In Houston in the 30s, only a handful of Mexican-Americans (usually lighter skinned) graduated from high school at all despite a significant Hispanic population in the area. They faced discrimination in white schools, and there was no "Mexican" public high school as an option.
I also discovered that, unlike African-Americans, whose teachers--also African-American--were usually committed to helping students use education to combat their circumstances, Mexican-American children were almost invariably taught by white teachers, some of whom found theirs an "undesirable" placement and were quick to underestimate the abilities of their students.
None of this is at the center of novel #3, but an unfavorable educational situation in San Antonio acts as one of the catalysts for a key relocation. Some of these details will, I hope, find their place in the plot, though. Because the three-fold school segregation in Texas--and its powerful, negative legacy for our communities--needs to be acknowledged.
Last night I stumbled across these entries written in one of my notebooks during a trip to Belfast in 2005. I've typed it up for you because I still feel the same way about skies. And gratitude. Turns out I'm still, more or less, the same person as I was back then. Pinch myself and command myself to look up.
By 6:00 a.m. the sun is already alive high in the sky. A real blue sky, few clouds. The tiny room I stay in is full to the ceiling with light. ALL THAT LIGHT remembered through one small window. Light burning to the heart of my sleep.
Later each day I marvel at the morning sun’s precocious brilliance. Oh I know it’s really a matter of latitudes, but in my mind the Belfast summer sun is simply ambitious, determined to get the work of the day started, and the sooner, the better.
If you want to see blue sky over here, you have to be equally ambitious. 6:30 a.m. ambitious. Because by 10:00, that giant blue chalkboard is hidden, and the sun is lost behind bank after bank of clouds. They blow in suddenly, blot everything out. Even I, daughter of Texas (don’t like the weather? Wait five minutes!) find this to be a fickle sky. You can never trust it. One minute it’s balmy. Next, thunderheads have rolled in, and they don’t spare you any wetness, neither. Raingear a must regardless of how the sky looks when you leave the house.
Today Julia and I went to Castle Hill, a high hill at the edge of town, a mountain by my Texas standards. The weather was foul when we got off our bus and started climbing toward the park path. The clouds flicked spiteful spit down on the pavement, dampening our hair, stilling hopes.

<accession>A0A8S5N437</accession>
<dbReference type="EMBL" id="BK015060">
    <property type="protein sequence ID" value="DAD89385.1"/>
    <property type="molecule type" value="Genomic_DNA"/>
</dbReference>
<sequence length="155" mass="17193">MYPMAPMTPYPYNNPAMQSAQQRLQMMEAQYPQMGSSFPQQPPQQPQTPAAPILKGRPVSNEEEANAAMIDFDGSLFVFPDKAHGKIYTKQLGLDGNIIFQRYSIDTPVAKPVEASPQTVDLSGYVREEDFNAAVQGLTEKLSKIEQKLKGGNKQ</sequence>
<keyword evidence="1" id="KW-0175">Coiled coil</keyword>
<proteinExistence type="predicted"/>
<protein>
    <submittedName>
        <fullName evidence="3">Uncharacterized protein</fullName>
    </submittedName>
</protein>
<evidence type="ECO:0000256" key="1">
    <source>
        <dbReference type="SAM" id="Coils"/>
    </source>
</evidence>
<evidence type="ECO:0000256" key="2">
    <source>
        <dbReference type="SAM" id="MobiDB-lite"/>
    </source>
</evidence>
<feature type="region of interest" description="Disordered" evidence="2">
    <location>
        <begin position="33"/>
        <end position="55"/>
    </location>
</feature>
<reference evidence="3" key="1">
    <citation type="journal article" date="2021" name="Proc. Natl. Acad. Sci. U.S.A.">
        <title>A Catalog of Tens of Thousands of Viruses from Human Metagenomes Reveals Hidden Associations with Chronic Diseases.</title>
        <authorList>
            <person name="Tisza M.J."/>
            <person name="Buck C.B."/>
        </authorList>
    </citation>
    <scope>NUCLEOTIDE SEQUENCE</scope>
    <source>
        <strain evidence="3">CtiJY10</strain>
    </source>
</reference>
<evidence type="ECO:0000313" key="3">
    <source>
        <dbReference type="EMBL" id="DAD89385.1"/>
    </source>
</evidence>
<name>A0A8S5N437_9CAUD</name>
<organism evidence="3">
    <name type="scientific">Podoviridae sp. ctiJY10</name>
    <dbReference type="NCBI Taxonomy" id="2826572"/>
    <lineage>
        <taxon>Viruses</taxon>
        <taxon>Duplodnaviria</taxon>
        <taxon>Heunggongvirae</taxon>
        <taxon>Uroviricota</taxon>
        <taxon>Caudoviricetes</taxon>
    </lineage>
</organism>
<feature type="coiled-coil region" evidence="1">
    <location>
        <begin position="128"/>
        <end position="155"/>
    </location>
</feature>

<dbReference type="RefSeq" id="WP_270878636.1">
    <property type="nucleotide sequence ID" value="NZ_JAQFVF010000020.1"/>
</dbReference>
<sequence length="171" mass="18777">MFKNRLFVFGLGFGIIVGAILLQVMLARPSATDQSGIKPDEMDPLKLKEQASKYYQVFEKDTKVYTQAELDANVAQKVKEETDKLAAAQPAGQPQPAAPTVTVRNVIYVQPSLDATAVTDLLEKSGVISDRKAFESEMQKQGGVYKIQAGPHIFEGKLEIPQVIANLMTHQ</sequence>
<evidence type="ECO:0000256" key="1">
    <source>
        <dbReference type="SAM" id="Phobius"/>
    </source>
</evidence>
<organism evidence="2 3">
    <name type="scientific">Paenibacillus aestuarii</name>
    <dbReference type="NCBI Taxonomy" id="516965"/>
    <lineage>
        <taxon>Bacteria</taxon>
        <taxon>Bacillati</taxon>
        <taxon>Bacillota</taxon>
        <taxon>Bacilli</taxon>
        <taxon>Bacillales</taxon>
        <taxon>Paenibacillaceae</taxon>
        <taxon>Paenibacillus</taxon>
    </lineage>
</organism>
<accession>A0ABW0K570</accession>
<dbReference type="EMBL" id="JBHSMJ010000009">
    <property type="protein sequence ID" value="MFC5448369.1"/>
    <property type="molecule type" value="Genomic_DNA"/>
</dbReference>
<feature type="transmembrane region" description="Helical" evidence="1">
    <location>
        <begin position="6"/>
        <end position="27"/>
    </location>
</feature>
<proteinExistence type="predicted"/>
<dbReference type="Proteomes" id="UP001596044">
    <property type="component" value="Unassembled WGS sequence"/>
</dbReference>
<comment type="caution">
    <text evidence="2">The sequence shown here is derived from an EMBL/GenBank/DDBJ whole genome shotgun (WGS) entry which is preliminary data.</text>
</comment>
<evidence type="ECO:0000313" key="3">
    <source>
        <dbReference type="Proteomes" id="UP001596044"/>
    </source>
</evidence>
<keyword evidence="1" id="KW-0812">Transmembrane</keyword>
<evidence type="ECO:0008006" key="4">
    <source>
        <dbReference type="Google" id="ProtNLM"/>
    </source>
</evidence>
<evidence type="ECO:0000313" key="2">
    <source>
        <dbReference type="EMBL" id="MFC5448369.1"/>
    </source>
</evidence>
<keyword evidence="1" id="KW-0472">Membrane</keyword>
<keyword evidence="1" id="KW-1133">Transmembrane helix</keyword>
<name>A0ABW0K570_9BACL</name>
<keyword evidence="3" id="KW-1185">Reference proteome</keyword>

Then, suddenly: hot sun, blue sky. We sweat up the steep path. The perspiration rivers down my back, pools tellingly below my pack, dribbles down my arms.
Halfway up, Julia points out blueberry bushes she saw the last time she was here with Ralf. We check them out, and though the peak of the season has passed, we find perfect, late-formed jewels hanging amid the tiny juice-stained leaves. We pick and eat them until our hands are painted as well.
Julia tells me of her own berry-picking, mushroom-hunting childhood escapades. “Our dog was just the right height to graze straight from the bushes. Of course, you didn’t want him around when you were picking, such a slobberer, but he was so funny coming home with his big happy grin and lolling purple tongue.”
Some two heaving hours later, we arrive at the top, at the cliff’s edge. Wind so strong I fear it. Julia remembers a dell (think: crater in the hillside) where we find shelter from the wind. We plop down, lying on our jackets, and admire the green of the field and the blue of the sky. I squint up at the whipping seas of grasses. Also the heather, a lavender wonder. The real stuff of books. (Macbeth’s witches: “We shall meet upon the heath.”) I try to photograph the wild whipping of that grass, which puts me in mind of the celebrants of some ascetic sect for whom self-flagellation is a must. Photographed, though, it seems to say only, GRASS. Not “the grasses beating themselves under a broad blue sky.”
We are talking of past loves and fault lines in relationships. Our backs press into the earth as we eat the butter and cheese sandwiches we carried up in our packs.
And then it happens.
Our eyes are closed to let lids soak up the wonder of it all, but we can still feel the change. The sun vanishes from us. Just like that. Clouds whip across us fast, pitching raindrops in earnest. “Jesus,” I mutter, “from where…?”
Julia, ever the geographer’s wife, explains. Our nearness to the coast means that when the sun shines bright, it heats up the water of the sea. Said water rises in vapor, forming clouds. These clouds gather, then roll in on inland winds.